There's a jewel-box quality to Little Lotus Miami. Dark wood shelves set into crimson walls hold carvings of sea creatures, and the small plates that come out the kitchen bear morsels that can be practically byzantine in presentation—two-tone paintings in sauce, tricolored arrangements of roe, delicate nests of avocado and mango. And then there's the location: a stall within the International Jewelry Center. Fittingly, the tiny restaurant earned the Miami New-Times' vote for Best Hidden Gem in 2012 for its "delicious, well-priced Asian fare," co-crafted by chefs Michael Asalie and Inyoman Atmaja.
An earlier New-Times profile outlined each chef's specialties: Atmaja masters the flame in the kitchen, grilling and frying everything from tempura oysters to chicken-skin yakitori, while Asalie, who studied under Iron Chef Masaharu Morimoto, helms the sushi bar. Elaborate sushi rolls continue the trend of complexity with offerings such as the Big Mac roll, a gargantuan combination of spicy tuna, snow crab, and tobiko, waved over a hamburger for extra savoriness before serving. Most plates are designed to be shared, so parties can sample the bounty of both sides of the kitchen as they trade bites at small white tables or the three stools overlooking the sushi bar.
At Ozzi Sushi Bar, innovative owners, helpful servers, and highly skilled sushi chefs turn lunches and dinners into a fully interactive experience, sending freshly-made Japanese delicacies on an kaiten-style merry-go-round. After preparing each meal, chefs load dishes onto a tiny boat, christen the vessel, and send it on a water-powered conveyor, resulting in a literally rotating menu of fresh sashimi, seafood pate, hand rolled maki, and delicate nigiri. While sipping glasses of sake, guests select their sushi, sashimi, or tartare of choice from the slowly moving conveyor, then pay for their meal based on a color-coded plate pricing system.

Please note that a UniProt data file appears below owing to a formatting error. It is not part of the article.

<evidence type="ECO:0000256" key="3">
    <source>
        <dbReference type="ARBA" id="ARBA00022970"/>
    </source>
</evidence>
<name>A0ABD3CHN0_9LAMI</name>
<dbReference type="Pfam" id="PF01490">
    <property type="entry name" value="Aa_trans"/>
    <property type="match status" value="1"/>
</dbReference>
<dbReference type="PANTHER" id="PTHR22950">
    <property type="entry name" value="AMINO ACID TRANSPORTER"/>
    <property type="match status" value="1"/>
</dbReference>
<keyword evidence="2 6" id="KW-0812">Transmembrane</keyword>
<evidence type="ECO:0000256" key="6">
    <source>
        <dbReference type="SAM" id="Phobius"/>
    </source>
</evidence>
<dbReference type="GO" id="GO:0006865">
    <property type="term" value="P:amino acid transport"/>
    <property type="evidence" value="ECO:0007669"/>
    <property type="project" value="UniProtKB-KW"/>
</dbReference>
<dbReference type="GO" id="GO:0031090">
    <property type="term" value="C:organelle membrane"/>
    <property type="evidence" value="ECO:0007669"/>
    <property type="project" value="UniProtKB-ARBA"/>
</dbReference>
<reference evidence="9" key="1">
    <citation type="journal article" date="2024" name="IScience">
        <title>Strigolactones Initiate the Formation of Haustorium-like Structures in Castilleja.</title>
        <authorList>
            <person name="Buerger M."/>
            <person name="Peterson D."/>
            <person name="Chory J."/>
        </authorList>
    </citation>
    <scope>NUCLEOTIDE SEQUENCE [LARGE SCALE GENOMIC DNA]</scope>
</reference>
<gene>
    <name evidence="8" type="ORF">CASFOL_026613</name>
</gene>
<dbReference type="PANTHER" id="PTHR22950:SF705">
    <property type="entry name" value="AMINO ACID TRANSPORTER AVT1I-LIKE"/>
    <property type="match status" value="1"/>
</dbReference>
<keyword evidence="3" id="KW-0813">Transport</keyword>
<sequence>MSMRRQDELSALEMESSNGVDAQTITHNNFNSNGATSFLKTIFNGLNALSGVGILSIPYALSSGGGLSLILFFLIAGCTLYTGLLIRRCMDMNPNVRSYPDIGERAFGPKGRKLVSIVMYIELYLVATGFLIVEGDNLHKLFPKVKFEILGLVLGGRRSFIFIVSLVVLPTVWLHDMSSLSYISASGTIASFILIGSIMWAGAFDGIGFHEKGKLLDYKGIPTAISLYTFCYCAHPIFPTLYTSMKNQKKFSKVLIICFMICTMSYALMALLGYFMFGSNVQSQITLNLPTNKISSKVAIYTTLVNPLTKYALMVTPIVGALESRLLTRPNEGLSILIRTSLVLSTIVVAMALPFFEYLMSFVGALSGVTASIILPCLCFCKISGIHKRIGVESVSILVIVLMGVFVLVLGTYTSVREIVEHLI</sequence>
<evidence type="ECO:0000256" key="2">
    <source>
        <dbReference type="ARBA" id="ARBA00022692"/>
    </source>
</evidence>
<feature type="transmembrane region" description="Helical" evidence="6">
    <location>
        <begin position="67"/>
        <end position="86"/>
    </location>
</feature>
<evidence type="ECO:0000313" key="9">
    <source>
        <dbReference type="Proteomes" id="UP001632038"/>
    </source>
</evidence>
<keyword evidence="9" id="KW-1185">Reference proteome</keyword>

French entrepreneur Siben N’Ser founded the first Planet Sushi in Paris in 1998. Its combination of sculptural cuisine and sleek, modern interior design quickly caught on. Within a few years, he had built sister restaurants in Miami Beach; Ibiza, Spain; and in a handful of towns across France. At the Miami location, purple lights lend a nightclub vibe to the dining room, where guests can watch the chefs work via several flat-screen TVs. Creative maki such as the crab- and asparagus-filled crunch salmon roll radiate color from plates. Starters such as tuna-avocado tartare brim with French influences, and desserts such as lemon sorbet celebrate Florida’s famous citrus. Chefs also shape whimsical specialty dishes such as the Planet Sandwich, which stuffs spicy tuna, American cheese, and avocado between triangular slices of “bread” made from rice.
Guests seeking an extra-romantic atmosphere can toast glasses of sake in a private room or head to the patio to reshape tuna maki into hearts beneath the stars. Alternatively, a fleet of scooters delivers most of the menu to homes and offices.